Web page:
Have you ever had your feelings hurt or felt misunderstood? Have you ever noticed how a grudge you’re holding sours a conversation or how insecurities strangle your speech and filter out positive words you might otherwise hear from others? Of course. We all have these kinds of experiences at times.
We tell children to use their words instead of fists to convey their message. Major props for that! But words can be weapons that leave a lifetime of scars. The childhood chant of “sticks and stones may break my bones, but names will never hurt me” is clueless. Bones mend more easily than minds, where painful words cause wounds that fester and contaminate every thread of thought and, in turn, every word we speak, no matter how well intended.
If we often feel misunderstood, if our words are taken the wrong way, then it’s worth exploring what’s going on in the way those words are strung together and woven into thoughts before they become speech.
As we develop a regular meditation practice, the veils of thought become less knotted, allowing us to see more clearly and be more present with all that is arising in this moment, just as it is. The fresh air of compassionate awareness helps heal old wounds. And our words become more skillful.
But old habits die hard, and it’s well worth checking in with the Buddha’s Eightfold Path for guidance, with particular attention to Wise Speech. The Buddha did an in-depth analysis and came up with a checklist for speaking. This list may seem cumbersome, but if it slows us down before saying the first thing that comes to mind, isn’t that of value, too?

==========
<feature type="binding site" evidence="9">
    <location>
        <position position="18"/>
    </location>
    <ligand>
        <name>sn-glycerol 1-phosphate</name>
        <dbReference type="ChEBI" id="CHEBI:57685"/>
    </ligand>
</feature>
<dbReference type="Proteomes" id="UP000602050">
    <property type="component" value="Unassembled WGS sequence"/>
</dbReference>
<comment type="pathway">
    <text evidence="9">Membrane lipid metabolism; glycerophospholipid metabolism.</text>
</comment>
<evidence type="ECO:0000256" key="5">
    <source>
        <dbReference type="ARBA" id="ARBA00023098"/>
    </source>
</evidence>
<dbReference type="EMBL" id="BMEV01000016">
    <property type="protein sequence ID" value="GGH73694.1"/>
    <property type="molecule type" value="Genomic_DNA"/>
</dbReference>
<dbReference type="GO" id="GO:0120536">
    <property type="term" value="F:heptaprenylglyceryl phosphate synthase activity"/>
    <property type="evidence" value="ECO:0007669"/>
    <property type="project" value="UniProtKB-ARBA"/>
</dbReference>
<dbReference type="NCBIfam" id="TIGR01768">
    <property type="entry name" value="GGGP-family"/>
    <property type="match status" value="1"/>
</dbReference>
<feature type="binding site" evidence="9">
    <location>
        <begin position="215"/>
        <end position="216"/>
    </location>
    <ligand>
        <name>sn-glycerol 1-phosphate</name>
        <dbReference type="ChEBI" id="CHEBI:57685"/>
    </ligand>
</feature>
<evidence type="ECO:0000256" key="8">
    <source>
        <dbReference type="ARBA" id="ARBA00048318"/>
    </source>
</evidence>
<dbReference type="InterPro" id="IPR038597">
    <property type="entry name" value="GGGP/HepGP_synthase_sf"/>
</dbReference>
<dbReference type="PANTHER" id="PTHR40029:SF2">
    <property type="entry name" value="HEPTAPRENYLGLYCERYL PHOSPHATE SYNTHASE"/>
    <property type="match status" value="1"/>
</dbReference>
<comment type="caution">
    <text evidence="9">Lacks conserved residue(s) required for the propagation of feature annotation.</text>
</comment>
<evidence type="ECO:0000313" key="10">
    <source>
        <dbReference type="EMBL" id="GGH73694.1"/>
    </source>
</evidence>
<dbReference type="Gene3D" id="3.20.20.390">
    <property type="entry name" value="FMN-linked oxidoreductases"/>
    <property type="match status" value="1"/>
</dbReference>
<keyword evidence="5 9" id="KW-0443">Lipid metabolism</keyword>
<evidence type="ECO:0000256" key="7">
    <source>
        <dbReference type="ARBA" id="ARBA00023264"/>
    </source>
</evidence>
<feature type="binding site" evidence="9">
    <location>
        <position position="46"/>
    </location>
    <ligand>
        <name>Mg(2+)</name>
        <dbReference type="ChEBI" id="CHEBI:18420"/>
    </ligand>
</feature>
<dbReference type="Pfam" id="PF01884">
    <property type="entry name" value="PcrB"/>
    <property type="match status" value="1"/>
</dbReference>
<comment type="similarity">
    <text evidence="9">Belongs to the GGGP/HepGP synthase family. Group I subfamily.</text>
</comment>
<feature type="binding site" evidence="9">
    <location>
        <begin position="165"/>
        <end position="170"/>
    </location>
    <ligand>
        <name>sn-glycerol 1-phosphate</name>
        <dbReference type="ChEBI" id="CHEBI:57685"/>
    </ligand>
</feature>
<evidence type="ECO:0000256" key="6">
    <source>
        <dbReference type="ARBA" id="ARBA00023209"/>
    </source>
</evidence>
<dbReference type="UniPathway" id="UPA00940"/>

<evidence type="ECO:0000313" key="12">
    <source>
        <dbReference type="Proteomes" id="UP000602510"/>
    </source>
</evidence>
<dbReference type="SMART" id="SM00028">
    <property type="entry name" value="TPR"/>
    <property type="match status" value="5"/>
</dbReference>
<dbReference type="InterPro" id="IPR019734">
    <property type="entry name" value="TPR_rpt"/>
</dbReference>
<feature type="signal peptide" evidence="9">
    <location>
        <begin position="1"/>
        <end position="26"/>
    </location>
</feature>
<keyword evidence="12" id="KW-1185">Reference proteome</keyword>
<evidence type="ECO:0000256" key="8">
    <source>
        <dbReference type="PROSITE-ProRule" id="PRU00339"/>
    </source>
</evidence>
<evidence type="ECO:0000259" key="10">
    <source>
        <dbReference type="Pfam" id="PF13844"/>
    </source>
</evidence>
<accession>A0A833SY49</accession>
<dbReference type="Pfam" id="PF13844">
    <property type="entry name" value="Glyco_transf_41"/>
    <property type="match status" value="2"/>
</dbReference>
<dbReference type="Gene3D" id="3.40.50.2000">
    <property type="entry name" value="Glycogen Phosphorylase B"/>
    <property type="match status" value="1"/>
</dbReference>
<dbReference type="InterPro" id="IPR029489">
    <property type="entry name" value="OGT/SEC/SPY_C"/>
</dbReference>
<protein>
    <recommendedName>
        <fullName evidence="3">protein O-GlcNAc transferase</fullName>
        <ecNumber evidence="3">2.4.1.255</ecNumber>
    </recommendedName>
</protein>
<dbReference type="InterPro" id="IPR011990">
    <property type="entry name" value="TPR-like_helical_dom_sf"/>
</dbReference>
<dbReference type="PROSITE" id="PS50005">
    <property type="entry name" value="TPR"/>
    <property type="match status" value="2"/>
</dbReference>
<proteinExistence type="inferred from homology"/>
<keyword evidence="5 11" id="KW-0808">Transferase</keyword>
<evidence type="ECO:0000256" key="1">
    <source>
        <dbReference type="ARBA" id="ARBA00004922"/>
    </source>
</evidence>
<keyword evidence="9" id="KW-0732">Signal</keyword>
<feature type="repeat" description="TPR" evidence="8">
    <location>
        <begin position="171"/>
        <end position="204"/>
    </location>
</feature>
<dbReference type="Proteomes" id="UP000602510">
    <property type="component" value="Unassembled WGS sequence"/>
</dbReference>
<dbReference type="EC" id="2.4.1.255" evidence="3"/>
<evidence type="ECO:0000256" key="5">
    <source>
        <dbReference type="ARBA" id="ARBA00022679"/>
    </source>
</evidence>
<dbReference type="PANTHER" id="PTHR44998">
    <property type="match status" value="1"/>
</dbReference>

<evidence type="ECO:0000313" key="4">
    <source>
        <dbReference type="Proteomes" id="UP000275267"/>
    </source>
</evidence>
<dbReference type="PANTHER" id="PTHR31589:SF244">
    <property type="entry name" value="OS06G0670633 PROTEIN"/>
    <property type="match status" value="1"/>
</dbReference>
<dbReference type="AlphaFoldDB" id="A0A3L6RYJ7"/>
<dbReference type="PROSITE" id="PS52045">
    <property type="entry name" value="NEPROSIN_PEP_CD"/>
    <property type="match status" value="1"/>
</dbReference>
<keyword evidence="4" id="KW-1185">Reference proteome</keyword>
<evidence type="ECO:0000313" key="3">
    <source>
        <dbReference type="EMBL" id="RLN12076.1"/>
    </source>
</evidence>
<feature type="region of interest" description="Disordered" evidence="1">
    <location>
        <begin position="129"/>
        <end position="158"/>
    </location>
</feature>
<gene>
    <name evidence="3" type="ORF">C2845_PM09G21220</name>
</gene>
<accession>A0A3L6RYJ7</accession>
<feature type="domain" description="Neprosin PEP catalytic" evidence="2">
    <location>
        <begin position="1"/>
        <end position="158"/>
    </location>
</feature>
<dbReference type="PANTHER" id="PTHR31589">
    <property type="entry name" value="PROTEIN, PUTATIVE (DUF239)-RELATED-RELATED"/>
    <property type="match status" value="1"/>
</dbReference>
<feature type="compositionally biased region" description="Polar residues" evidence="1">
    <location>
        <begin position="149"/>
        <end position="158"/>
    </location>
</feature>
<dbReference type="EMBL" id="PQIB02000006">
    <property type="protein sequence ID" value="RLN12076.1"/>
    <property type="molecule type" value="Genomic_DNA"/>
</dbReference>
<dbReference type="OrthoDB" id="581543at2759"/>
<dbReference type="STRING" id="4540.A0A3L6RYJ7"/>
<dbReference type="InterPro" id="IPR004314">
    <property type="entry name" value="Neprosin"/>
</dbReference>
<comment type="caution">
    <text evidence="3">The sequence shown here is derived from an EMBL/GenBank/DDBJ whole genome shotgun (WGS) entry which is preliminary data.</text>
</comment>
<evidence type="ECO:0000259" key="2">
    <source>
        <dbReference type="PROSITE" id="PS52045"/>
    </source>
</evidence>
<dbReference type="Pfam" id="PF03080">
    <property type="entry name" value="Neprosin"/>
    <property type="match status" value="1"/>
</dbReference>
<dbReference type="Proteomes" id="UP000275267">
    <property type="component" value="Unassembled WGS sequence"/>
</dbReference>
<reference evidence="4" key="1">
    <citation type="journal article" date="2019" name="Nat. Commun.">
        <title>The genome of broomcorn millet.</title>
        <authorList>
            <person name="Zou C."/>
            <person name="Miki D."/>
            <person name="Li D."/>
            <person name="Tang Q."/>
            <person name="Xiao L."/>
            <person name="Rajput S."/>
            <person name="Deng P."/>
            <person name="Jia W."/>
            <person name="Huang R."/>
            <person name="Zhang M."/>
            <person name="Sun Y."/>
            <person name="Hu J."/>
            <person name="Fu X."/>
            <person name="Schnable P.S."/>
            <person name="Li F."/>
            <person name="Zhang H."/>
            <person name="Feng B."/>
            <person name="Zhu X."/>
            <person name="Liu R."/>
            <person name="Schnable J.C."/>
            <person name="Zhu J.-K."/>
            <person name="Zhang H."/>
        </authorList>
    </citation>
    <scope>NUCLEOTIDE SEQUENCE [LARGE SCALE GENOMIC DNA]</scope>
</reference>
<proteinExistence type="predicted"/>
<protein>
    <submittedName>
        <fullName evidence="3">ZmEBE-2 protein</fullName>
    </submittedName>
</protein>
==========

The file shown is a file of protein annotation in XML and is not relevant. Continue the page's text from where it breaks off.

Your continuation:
To be Wise Speech, our words must be:
- Rooted in Wise Intention
All of these conditions must be met for our words to be Wise Speech. Whoa, right?
But before you think it’s too much trouble, think of all the trouble we get into when our speech doesn’t meet all these conditions. It’s why a silent retreat is such a relief and a blessing! You can’t put your foot in your mouth if you don’t open it!
While there are benefits to talking less, storytelling is in our DNA. Sharing words is key to our survival as a species. But if our speech is causing hard feelings, distrust, and discord, how will we survive and thrive? So, in considering this checklist of conditions that must all be true for our speech to be wise, we are healing ourselves, each other, and the world with our words.
Okay, looking at the list, you can see how:
- Something we say could be true but unkind.
What is true? Often it’s just opinion, isn’t it? We are entitled to our opinions, but speaking them isn’t always wise speech.
- Something could be kind and true but poorly timed when the person isn’t able to listen.
A few of my students had ‘aha’ moments, remembering how they interrupted a mate’s train of thought to talk about some seemingly urgent matter that really could have waited.
- Something could seem kind but be untrue.
For example, sometimes we give false compliments as a way of currying favor.
- Something could be true and appreciated but not beneficial.
Classic historical examples: not reporting hiding people escaping from slavery or death camps. If you value truth alone, you would feel required to admit their presence, and the people knocking at the door would certainly appreciate the information. But the Buddha saw this wasn’t wise.
There’s so much to consider that it’s amazing we ever open our mouths! No wonder silent retreats can feel like such a relief. All the stumbling into and worrying over our words falls away. Except, of course, for the words we tell ourselves. And these guidelines apply there as well. We may speak nicely to others yet be cruel to ourselves. But how we talk to ourselves affects how we speak to others. It’s a package deal.